Cyprus Mail
Americas Europe Tech & Science

‘Biological clock’ scientists win 2017 Nobel Medicine Prize

Juleen Zierath, Professor of Physiology, Anna Wedell, chairman Nobel Committee for Physiology or Medicine 2017, are seen during the announcement of the winners of the Nobel Prize in Physiology or Medicine 2017, in Stockholm, Sweden

US-born scientists Jeffrey Hall, Michael Rosbash and Michael Young won the 2017 Nobel Prize for Physiology or Medicine for their discoveries of molecular mechanisms controlling our biological clocks, the award-giving body said on Monday.

The mechanisms help explain issues such as why people travelling long distances over several time zones often suffer jet lag and they have wider implications for health such as increased risk for certain diseases.

“(The three scientists’) discoveries explain how plants, animals and humans adapt their biological rhythm so that it is synchronized with the Earth’s revolutions,” the Nobel Assembly at Sweden’s Karolinska Institute said in a statement.

The laureates used fruit flies to isolate a gene that controls the normal daily biological rhythm and showed how this gene encoded a protein that accumulates in the cell during the night and degrades during the day.

“The clock regulates critical functions such as behavior, hormone levels, sleep, body temperature and metabolism,” the Assembly said on awarding the prize of 9 million Swedish crowns ($1.1 million).

Thomas Perlmann, secretary at the Karolinska Institute Nobel Committee, described the reaction of Rosbash when first informed of the award: “He was silent and then he said ‘you are kidding me’.”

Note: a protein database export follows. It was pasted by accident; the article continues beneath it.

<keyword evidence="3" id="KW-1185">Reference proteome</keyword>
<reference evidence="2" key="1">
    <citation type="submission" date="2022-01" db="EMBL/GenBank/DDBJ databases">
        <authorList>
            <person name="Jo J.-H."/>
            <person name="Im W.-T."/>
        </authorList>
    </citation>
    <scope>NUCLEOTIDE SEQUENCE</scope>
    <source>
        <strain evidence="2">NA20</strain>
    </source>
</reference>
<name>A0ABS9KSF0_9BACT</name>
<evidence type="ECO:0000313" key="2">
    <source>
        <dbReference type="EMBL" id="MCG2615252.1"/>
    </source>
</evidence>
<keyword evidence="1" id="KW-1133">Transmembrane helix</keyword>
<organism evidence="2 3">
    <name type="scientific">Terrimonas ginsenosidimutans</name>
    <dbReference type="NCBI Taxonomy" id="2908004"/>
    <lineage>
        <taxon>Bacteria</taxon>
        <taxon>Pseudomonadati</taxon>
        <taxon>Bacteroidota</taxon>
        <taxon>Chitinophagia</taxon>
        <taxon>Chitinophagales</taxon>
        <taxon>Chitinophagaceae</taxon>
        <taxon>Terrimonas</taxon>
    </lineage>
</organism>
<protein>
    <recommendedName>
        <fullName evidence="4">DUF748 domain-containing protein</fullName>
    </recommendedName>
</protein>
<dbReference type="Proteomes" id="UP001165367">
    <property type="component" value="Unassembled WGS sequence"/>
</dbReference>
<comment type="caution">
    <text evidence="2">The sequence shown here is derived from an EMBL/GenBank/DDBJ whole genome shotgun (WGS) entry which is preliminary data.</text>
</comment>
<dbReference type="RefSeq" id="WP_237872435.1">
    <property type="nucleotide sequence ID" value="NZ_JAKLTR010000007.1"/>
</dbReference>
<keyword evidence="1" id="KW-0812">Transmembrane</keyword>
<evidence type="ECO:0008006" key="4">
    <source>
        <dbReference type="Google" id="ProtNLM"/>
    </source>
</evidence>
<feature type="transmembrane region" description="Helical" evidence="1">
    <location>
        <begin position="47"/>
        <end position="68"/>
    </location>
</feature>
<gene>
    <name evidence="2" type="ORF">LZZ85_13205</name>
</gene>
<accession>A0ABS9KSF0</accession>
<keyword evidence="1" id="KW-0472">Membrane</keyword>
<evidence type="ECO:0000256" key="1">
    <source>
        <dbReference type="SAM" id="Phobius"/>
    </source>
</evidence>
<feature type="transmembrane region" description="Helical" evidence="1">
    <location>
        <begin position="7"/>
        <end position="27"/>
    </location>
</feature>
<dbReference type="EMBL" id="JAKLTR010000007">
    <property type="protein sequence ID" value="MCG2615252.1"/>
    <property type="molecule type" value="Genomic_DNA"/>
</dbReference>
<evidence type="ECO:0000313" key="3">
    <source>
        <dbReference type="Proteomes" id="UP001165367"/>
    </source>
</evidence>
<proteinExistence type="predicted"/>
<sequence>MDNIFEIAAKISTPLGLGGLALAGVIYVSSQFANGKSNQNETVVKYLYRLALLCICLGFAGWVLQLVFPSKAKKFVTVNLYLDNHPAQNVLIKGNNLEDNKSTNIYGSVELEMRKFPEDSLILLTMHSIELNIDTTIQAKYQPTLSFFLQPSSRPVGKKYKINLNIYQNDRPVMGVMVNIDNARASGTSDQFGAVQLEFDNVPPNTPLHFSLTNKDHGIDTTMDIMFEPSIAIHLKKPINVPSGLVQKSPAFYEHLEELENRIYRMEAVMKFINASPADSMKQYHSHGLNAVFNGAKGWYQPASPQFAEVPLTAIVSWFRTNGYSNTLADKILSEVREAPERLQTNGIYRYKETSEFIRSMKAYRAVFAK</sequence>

Medicine is the first of the Nobel Prizes awarded each year. The prizes for achievements in science, literature and peace were created in accordance with the will of dynamite inventor and businessman Alfred Nobel and have been awarded since 1901.

Nobel medicine laureates have included scientific greats such as Alexander Fleming, the discoverer of penicillin, and Karl Landsteiner, whose identification of separate blood types opened the way to carrying out safe transfusions.

The prize has not been without controversy, especially with the benefit of hindsight, such as with 1948 award for the discovery of DDT, a chemical that helped battle epidemics but was later banned due to its harmful environmental impact.



Related posts

Biden urges Congress to pass coronavirus package, promises more action

Reuters News Service

After 4.2 million Covid-19 cases in November, US pins hope on vaccine

Reuters News Service

Two killed, several injured by car in pedestrian zone in German town (updated)

Reuters News Service

Elderly Swedish woman accused of imprisoning son for decades

Reuters News Service

Brexit is still stuck while Gove admits no-deal is a distinct possibility

Reuters News Service

Pinterest moving towards online events feature

Kyriacos Nicolaou